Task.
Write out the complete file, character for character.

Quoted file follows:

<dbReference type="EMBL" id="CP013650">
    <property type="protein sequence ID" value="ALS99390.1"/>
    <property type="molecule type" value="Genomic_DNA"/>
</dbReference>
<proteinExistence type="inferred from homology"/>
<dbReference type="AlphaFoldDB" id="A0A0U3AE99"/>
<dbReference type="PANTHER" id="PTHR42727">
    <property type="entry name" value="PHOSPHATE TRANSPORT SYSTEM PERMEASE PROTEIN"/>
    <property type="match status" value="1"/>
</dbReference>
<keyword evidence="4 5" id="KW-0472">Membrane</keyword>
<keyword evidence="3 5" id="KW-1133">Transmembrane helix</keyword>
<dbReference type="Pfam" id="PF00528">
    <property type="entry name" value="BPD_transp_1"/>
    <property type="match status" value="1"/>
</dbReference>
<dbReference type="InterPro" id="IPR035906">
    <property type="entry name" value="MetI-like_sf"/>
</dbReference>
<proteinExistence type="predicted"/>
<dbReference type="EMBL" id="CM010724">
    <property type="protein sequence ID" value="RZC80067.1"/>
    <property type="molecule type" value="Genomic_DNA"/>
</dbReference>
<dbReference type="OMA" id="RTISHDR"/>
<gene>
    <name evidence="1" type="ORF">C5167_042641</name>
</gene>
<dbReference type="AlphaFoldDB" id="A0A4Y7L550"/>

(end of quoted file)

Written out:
<dbReference type="EMBL" id="CP013650">
    <property type="protein sequence ID" value="ALS99390.1"/>
    <property type="molecule type" value="Genomic_DNA"/>
</dbReference>
<proteinExistence type="inferred from homology"/>
<dbReference type="AlphaFoldDB" id="A0A0U3AE99"/>
<dbReference type="PANTHER" id="PTHR42727">
    <property type="entry name" value="PHOSPHATE TRANSPORT SYSTEM PERMEASE PROTEIN"/>
    <property type="match status" value="1"/>
</dbReference>
<keyword evidence="4 5" id="KW-0472">Membrane</keyword>
<keyword evidence="3 5" id="KW-1133">Transmembrane helix</keyword>
<dbReference type="Pfam" id="PF00528">
    <property type="entry name" value="BPD_transp_1"/>
    <property type="match status" value="1"/>
</dbReference>
<dbReference type="InterPro" id="IPR035906">
    <property type="entry name" value="MetI-like_sf"/>
</dbReference>
<proteinExistence type="predicted"/>
<dbReference type="EMBL" id="CM010724">
    <property type="protein sequence ID" value="RZC80067.1"/>
    <property type="molecule type" value="Genomic_DNA"/>
</dbReference>
<dbReference type="OMA" id="RTISHDR"/>
<gene>
    <name evidence="1" type="ORF">C5167_042641</name>
</gene>
<dbReference type="AlphaFoldDB" id="A0A4Y7L550"/>